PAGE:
Georgia Kollias ’17
For those of you who haven’t heard already, Ashley Frangipane has been tearing up the alternative music scene.
Professionally known as Halsey, her newly released album, Badlands, debuted at Number 2 on the Billboard Top 200, with more than 97,000 copies sold worldwide. Since her first EP, Room 93, was released, Halsey has cultivated a dedicated following. With over 788K followers on Twitter and 944K on Instagram, Halsey has toured with many great artists, including the Kooks, Imagine Dragons, and The Weekend. Her US Badlands Tour is already sold out in 20 cities.
Halsey tries to characterize the new generation of teenagers with her first single, “New Americana.” She says, “We are the New Americana / High on legal marijuana / Raised on Biggie and Nirvana.” Halsey’s lyrics signify the transition from Old American Culture to the modern behavior of a diversity loving generation. Blasting with an upbeat chorus, “New Americana” is an anti-pop anthem that is both fun for the rising generation to sing along with and relate to.
One of my favorite songs from the album is “Colors.” This psychedelic song paints the picture of a girl losing her significant other to drugs, and through this experience loses herself. When she’s with him, the two create a “lilac sky,” but when he is gone, she is nothing but “blue.” Blue is the sadness she feels, the loss of loyalty, confidence, and stability. Halsey’s evident pain and belief in what she is singing resonates through every word. She really hits it with this piece, and as a noted BONUS–there’s a Part 2 in the album’s Deluxe Edition!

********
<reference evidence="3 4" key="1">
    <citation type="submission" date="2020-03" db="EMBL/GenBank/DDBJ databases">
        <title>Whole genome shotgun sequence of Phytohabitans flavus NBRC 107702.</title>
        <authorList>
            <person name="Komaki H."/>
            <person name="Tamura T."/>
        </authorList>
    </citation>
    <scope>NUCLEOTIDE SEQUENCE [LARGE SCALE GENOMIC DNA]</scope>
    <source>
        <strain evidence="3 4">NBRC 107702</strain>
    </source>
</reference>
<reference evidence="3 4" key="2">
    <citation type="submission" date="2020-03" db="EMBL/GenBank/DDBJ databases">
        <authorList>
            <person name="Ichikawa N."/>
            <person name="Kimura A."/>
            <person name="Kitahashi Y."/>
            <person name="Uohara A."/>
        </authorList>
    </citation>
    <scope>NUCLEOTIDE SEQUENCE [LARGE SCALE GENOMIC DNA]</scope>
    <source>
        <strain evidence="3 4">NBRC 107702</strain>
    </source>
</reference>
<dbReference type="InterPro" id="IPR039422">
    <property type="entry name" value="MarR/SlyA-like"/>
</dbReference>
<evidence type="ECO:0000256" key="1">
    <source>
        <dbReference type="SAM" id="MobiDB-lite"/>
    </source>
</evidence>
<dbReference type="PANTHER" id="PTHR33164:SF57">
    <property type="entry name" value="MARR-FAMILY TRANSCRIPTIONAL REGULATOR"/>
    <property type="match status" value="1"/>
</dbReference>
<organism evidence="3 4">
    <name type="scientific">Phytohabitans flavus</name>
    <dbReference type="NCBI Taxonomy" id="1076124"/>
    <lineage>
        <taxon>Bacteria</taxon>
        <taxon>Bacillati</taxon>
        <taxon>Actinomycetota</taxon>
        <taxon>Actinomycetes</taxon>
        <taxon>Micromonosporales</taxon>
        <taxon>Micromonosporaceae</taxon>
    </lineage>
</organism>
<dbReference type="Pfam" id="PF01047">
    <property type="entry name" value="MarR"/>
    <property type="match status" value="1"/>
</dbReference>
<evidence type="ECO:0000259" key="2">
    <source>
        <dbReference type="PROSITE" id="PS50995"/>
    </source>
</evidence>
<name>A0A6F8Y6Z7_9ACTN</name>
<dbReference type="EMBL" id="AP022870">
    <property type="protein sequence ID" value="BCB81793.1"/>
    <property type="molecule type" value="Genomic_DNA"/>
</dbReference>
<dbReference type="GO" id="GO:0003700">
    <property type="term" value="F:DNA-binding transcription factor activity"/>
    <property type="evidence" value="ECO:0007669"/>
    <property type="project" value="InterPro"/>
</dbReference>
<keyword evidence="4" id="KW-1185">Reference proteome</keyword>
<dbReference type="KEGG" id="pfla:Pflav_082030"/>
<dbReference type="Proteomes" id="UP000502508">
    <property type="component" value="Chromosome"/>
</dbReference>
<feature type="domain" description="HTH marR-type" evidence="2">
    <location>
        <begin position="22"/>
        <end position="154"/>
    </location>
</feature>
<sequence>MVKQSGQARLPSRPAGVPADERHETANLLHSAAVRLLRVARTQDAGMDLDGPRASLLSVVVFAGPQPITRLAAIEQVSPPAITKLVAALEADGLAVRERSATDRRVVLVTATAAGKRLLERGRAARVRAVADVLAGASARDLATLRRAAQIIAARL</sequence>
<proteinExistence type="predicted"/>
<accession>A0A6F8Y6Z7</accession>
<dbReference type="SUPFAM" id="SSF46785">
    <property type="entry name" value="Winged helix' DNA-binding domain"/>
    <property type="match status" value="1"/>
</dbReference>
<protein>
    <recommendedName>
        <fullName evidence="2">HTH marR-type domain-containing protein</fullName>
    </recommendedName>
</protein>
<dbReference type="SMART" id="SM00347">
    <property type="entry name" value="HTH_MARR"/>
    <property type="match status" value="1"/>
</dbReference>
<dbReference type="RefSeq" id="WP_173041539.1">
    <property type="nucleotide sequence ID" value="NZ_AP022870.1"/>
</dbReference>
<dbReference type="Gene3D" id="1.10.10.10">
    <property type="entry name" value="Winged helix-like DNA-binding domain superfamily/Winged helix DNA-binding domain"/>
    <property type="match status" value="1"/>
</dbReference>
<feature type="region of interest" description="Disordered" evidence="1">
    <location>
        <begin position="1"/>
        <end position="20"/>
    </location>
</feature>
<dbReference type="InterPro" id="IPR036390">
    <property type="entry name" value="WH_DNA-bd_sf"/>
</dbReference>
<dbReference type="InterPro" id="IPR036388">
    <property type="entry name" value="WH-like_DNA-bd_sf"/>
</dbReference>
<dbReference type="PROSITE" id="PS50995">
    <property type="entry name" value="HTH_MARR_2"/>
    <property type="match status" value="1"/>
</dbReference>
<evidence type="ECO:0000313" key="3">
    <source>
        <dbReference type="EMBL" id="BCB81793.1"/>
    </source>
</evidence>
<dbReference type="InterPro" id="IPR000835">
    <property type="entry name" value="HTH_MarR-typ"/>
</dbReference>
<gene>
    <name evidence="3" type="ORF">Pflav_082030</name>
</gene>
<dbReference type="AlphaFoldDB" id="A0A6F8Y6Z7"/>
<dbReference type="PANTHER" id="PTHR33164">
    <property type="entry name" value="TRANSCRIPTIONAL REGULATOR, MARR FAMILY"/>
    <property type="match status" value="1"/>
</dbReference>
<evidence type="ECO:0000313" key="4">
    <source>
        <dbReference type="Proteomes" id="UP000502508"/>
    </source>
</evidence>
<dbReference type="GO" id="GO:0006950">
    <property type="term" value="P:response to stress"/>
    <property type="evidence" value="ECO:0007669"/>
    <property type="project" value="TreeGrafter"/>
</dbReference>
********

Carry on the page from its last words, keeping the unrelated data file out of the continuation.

Overall, Halsey brings about a unique anti-pop sound with her new album. As she has explained in recent interviews, “it’s pop, but there’s something not quite right.” Just reading her lyrics, you are transported to this new land with tragic characters and intriguing storylines. When you add the dark background to the words, you do get a sense that something is off. Whether it’s the key of the piece or the way it was produced, you realize that Badlands is not meant to be a radio record–it’s something more personal, less commercial, and completely different altogether. Starting with the opening track, “Castle,” Halsey begins by singing, “Sick of all these cameras flashing / sick of all this noise.” She comments about the negative aspects of fame, of being “locked up,” and of her high expectations. Halsey’s pessimism truly comes out–all with an eerie, trip-hop foundation of drums and synthesizers. Personally, it’s not my favorite track on the album–the verses are slow and lacking in energy and passion–but the overall vibe definitely adds to the anti-pop “badlands” theme.